We Have Never Had Christmas at Home — and I’m Fine With That

Christmas at home - Boston Moms Blog

When my husband and I got engaged, the second question our parents asked us (after asking when we were planning to get married) was how we were going to spend the holidays. It fell into place that we would spend Thanksgiving with one set of parents and Christmas with the other. The following year, we would switch. 

Before children arrived, this worked seamlessly. Our siblings adopted the same schedule, and we were all able to see each other at least once a year. Our holiday celebrations felt cozy and laid-back. The dog was spoiled and received way too many gifts from “Mimi” and “Papa.”

After we had our first daughter, celebrating Christmas took on an entirely new level of fun. She was 7 months old for her first Christmas, and everything was magical. Tree lights twinkling were mesmerizing, jingle bells were made for rock stars, and gift wrap was just as much fun as the gift itself. And yet we never felt the need to spend Christmas at home — to “wake up in our own beds.”

Having a sleepover at Mimi and Papa’s seemed to only add to the excitement of Christmas morning. Maybe we didn’t sleep great, but after becoming parents, who does? Moreover, it was very fun to extend the Christmas Eve merriment with our parents by sitting next to the fire, sipping spiked eggnog, and arranging the gifts under the tree. 

Logistics have become trickier the last few years. There are 14 of us traveling to my in-laws’ in Pennsylvania this year. Gifts have had to become smaller since we need the suitcase space. We have both flown and drove (flying FTW!) for the holidays. We all arrive the minute school gets out and stay until someone has to go back to work. It’s loud, we all consume way too much sugar, and we have a lot of fun.

They say there’s no place like home for the holidays, but for us, the magic of Christmas is not lost when we don’t wake up in our own beds Christmas morning. The magic of Christmas for our family is cousins piling on each other like puppies, Grandma baking too many cookies, and aunts and uncles bantering. Santa still finds us, and we get to share the excitement with our extended family. We may not have Christmas at home, but it’s our holiday tradition, and it’s special to us. Christmas may never be at “home,” but home is when we are all together.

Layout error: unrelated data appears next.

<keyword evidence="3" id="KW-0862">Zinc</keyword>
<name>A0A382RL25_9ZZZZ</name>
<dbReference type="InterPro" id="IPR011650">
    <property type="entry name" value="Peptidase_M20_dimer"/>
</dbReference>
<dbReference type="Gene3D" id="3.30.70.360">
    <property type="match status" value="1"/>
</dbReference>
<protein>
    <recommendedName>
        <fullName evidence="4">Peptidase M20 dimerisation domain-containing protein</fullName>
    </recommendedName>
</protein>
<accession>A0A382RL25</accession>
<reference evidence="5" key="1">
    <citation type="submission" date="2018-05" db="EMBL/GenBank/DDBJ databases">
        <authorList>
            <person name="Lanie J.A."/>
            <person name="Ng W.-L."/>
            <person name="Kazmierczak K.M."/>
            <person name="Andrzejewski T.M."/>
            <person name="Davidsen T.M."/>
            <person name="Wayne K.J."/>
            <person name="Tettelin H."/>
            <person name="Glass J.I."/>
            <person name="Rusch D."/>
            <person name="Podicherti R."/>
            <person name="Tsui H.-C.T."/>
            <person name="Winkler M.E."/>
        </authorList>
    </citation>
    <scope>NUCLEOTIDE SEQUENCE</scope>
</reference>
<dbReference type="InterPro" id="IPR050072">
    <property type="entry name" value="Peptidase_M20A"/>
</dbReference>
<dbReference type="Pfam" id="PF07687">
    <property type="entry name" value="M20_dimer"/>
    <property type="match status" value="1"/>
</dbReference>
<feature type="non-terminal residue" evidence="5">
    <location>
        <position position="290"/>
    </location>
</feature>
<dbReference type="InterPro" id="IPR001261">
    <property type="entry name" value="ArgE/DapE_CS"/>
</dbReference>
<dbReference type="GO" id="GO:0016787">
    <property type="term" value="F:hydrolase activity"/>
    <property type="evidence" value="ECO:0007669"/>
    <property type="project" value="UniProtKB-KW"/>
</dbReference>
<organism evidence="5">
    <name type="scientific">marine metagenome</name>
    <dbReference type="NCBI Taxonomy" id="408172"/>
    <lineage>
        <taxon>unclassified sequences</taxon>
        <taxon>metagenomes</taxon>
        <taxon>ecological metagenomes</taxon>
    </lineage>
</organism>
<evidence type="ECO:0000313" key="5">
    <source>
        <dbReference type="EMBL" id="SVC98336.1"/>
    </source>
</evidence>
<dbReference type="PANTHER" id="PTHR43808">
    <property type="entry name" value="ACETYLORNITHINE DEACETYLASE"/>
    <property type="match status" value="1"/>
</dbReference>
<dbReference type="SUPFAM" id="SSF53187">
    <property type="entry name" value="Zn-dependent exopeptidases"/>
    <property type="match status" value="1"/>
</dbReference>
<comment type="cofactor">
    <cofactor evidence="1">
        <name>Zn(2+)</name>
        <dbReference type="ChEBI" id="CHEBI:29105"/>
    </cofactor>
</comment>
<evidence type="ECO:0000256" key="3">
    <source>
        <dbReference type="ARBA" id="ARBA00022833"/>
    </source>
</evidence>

After an illustrious career in politics (including stints on Capitol Hill and on a presidential campaign) and then reinsurance (yeah, that was a career change), Emily decided to once again make a bold move and stay at home after her first daughter was born. Daughter number two came shortly thereafter, and when daughter number three made her debut it became an official girl tribe! The Fahle girls keep super busy and active exploring their beloved town of Scituate and all that Boston and the South Shore have to offer! Emily is currently experiencing getting along with an infant who believes mom is a Holstein, a preschooler who is smarter than her, and a 2-year-old who has drama in her veins. Emily never knew coffee and wine would be such an essential part of her day.


  1. Love this article! We never know from year to year if my husband will have to work on holidays so i am also a big proponent of being flexible and finding non-traditional “traditions”. 14 people! WOW. Have you figured out how to get Hornstra to deliver enough eggnog?!?

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